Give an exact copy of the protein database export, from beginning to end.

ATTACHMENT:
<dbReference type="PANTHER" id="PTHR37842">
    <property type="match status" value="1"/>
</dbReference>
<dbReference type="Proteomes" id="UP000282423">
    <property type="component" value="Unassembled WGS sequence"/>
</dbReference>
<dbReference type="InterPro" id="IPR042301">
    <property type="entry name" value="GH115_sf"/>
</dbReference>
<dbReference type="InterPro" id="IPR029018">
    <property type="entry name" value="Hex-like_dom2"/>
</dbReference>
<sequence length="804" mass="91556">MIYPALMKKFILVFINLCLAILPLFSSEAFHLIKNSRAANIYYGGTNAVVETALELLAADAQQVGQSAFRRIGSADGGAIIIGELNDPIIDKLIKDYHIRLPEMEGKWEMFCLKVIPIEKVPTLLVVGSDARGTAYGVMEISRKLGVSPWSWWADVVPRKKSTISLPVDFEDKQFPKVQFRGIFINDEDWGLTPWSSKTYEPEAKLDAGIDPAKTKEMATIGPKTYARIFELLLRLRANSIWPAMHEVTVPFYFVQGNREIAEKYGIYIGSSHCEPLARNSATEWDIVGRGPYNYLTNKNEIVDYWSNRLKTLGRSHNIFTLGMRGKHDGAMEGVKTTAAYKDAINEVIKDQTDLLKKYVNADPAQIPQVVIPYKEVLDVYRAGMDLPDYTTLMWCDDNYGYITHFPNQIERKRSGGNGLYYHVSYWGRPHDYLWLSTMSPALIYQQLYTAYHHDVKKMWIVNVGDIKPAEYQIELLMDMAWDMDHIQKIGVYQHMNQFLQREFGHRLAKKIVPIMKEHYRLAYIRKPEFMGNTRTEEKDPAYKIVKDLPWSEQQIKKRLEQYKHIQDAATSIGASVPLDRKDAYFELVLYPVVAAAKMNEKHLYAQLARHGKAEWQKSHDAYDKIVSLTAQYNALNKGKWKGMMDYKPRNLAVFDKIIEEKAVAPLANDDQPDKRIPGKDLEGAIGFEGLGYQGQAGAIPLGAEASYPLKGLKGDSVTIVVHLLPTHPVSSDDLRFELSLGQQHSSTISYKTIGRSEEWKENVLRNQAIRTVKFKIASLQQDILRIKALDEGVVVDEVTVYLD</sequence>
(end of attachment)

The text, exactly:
<dbReference type="PANTHER" id="PTHR37842">
    <property type="match status" value="1"/>
</dbReference>
<dbReference type="Proteomes" id="UP000282423">
    <property type="component" value="Unassembled WGS sequence"/>
</dbReference>
<dbReference type="InterPro" id="IPR042301">
    <property type="entry name" value="GH115_sf"/>
</dbReference>
<dbReference type="InterPro" id="IPR029018">
    <property type="entry name" value="Hex-like_dom2"/>
</dbReference>
<sequence length="804" mass="91556">MIYPALMKKFILVFINLCLAILPLFSSEAFHLIKNSRAANIYYGGTNAVVETALELLAADAQQVGQSAFRRIGSADGGAIIIGELNDPIIDKLIKDYHIRLPEMEGKWEMFCLKVIPIEKVPTLLVVGSDARGTAYGVMEISRKLGVSPWSWWADVVPRKKSTISLPVDFEDKQFPKVQFRGIFINDEDWGLTPWSSKTYEPEAKLDAGIDPAKTKEMATIGPKTYARIFELLLRLRANSIWPAMHEVTVPFYFVQGNREIAEKYGIYIGSSHCEPLARNSATEWDIVGRGPYNYLTNKNEIVDYWSNRLKTLGRSHNIFTLGMRGKHDGAMEGVKTTAAYKDAINEVIKDQTDLLKKYVNADPAQIPQVVIPYKEVLDVYRAGMDLPDYTTLMWCDDNYGYITHFPNQIERKRSGGNGLYYHVSYWGRPHDYLWLSTMSPALIYQQLYTAYHHDVKKMWIVNVGDIKPAEYQIELLMDMAWDMDHIQKIGVYQHMNQFLQREFGHRLAKKIVPIMKEHYRLAYIRKPEFMGNTRTEEKDPAYKIVKDLPWSEQQIKKRLEQYKHIQDAATSIGASVPLDRKDAYFELVLYPVVAAAKMNEKHLYAQLARHGKAEWQKSHDAYDKIVSLTAQYNALNKGKWKGMMDYKPRNLAVFDKIIEEKAVAPLANDDQPDKRIPGKDLEGAIGFEGLGYQGQAGAIPLGAEASYPLKGLKGDSVTIVVHLLPTHPVSSDDLRFELSLGQQHSSTISYKTIGRSEEWKENVLRNQAIRTVKFKIASLQQDILRIKALDEGVVVDEVTVYLD</sequence>